Nigersaurus, a Cretaceous hedge-trimmer

Blogging on Peer-Reviewed Research

Last August, when I was at the Sci Foo camp, Paul Sereno brought along the skull of one of his latest discoveries…and whoa, is it ever a weird one. This is Nigersaurus taqueti, an herbivorous dinosaur with specializations for ground-level grazing. Look at this picture; in reality, it's even more striking.


Those jaws and teeth—they are so neatly squared off and flat-edged. In addition, the skull itself on the spinal column is turned habitually downward. This is a creature that kept its face pressed to the ground as it nibbled its way across the landscape.

Another feature that was apparent is that the skull is awesomely light — it's mostly empty spaces with a delicate webwork of bony struts holding it together. It's so specialized it's almost comical, and you can imagine something like this appearing on the Flintstones as a lawn mower or hedge trimmer.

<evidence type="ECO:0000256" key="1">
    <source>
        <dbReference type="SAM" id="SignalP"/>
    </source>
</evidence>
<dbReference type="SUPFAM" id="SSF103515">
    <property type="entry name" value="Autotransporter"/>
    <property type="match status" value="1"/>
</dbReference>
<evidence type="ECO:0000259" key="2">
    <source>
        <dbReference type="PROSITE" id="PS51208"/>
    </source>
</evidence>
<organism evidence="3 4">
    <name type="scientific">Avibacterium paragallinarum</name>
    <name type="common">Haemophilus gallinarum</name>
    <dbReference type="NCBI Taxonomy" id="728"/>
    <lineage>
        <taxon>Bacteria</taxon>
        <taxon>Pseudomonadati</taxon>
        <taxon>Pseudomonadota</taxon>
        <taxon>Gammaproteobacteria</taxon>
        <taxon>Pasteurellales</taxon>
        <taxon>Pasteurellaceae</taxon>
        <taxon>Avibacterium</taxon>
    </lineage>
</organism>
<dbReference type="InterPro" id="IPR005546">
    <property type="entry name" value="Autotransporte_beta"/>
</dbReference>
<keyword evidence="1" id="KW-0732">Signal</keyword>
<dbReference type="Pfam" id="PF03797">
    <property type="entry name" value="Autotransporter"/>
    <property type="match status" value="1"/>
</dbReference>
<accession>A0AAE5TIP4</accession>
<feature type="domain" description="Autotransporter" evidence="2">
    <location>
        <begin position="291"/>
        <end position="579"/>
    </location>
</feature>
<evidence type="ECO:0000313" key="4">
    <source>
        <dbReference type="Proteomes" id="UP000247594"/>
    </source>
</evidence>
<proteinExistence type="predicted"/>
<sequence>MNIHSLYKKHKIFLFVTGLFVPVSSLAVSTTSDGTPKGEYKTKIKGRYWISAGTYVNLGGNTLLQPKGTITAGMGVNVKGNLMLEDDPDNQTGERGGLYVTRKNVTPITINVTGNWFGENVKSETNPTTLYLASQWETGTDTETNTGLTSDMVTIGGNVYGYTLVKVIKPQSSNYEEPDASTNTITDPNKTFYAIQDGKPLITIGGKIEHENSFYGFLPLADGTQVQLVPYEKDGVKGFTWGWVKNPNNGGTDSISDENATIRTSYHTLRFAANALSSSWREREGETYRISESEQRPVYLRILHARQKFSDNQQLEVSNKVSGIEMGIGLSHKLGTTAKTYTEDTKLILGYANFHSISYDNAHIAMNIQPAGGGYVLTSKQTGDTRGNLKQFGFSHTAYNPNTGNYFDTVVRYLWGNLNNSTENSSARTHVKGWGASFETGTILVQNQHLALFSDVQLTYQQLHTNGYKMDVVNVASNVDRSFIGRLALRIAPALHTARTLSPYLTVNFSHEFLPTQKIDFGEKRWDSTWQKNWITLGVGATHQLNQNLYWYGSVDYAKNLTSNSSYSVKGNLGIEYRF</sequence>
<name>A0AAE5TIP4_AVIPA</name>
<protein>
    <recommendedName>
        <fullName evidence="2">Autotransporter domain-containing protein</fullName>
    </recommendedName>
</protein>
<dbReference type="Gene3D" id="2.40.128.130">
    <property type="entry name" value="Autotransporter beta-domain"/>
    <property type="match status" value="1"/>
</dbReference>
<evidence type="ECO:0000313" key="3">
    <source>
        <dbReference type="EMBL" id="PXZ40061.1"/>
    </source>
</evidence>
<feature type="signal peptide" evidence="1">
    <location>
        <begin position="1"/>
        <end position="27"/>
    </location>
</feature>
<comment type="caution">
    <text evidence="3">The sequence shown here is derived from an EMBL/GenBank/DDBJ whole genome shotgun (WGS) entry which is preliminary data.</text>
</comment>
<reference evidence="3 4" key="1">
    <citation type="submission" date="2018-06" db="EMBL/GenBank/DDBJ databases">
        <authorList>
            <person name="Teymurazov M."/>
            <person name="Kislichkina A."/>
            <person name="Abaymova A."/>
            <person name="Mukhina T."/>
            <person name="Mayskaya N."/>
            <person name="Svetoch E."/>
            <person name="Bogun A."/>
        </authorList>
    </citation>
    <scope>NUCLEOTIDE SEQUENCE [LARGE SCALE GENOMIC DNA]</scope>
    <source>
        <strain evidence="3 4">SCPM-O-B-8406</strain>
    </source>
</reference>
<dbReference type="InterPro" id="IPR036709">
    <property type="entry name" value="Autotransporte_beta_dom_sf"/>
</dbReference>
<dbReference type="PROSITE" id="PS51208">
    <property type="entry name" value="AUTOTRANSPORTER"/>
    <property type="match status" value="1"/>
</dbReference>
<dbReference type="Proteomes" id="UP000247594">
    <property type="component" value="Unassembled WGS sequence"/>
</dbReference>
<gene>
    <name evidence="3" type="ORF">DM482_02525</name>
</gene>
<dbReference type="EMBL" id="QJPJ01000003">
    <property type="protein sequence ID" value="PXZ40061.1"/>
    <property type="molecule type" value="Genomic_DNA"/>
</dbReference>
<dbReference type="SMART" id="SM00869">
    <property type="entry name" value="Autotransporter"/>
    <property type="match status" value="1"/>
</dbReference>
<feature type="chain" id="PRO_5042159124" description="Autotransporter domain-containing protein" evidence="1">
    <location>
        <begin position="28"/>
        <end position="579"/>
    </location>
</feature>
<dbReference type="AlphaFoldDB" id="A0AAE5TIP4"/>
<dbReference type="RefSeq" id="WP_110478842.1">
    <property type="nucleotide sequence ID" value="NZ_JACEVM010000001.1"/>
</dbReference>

Bora has more, and you can read the original on PLoS.

Sereno PC, Wilson JA, Witmer LM, Whitlock JA, Maga A, et al. (2007) Structural Extremes in a Cretaceous Dinosaur. PLoS ONE 2(11): e1230. doi:10.1371/journal.pone.0001230